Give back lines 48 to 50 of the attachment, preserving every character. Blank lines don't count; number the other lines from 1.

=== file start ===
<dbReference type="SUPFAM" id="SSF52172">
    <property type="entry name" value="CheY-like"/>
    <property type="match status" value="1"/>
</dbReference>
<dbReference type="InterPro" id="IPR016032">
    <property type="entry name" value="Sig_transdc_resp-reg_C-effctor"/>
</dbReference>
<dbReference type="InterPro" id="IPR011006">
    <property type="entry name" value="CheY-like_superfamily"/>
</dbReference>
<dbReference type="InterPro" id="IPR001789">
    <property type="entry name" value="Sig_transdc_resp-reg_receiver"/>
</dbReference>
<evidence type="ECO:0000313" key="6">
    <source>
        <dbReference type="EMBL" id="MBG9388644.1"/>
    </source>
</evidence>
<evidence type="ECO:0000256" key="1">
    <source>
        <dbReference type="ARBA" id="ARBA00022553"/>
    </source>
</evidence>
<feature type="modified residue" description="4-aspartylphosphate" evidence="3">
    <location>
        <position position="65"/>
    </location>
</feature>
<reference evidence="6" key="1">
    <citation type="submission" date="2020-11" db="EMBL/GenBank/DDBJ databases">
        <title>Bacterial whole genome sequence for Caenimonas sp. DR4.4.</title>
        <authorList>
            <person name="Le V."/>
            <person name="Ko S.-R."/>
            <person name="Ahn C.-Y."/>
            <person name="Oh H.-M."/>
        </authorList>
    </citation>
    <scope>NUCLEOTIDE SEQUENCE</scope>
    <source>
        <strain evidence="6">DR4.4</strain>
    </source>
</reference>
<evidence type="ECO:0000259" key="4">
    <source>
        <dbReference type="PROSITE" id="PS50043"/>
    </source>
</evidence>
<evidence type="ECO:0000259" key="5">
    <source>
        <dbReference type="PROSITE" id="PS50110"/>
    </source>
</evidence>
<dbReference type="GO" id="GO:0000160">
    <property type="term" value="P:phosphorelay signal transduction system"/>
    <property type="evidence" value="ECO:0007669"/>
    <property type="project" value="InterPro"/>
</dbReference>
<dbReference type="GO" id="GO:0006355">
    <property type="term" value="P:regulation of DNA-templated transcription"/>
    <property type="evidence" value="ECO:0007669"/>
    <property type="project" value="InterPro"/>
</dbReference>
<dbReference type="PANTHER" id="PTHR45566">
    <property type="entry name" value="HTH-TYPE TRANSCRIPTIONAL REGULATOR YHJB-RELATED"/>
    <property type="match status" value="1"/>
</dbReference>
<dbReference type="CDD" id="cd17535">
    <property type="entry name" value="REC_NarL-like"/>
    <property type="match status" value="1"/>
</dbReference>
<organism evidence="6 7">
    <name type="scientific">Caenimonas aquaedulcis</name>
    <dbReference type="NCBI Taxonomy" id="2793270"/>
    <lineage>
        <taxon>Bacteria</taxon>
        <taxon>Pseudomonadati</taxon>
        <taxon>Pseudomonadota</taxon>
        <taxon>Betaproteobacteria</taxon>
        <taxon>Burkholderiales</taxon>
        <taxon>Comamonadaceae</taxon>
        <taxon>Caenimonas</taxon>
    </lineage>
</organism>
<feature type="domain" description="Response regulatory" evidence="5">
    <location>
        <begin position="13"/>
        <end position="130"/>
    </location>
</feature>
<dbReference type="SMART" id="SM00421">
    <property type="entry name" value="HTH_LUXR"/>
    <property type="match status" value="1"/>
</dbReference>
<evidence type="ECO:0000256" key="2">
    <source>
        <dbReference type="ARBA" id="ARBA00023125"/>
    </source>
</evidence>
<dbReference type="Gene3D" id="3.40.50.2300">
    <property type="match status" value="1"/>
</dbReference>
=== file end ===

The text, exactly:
</evidence>
<evidence type="ECO:0000259" key="5">
    <source>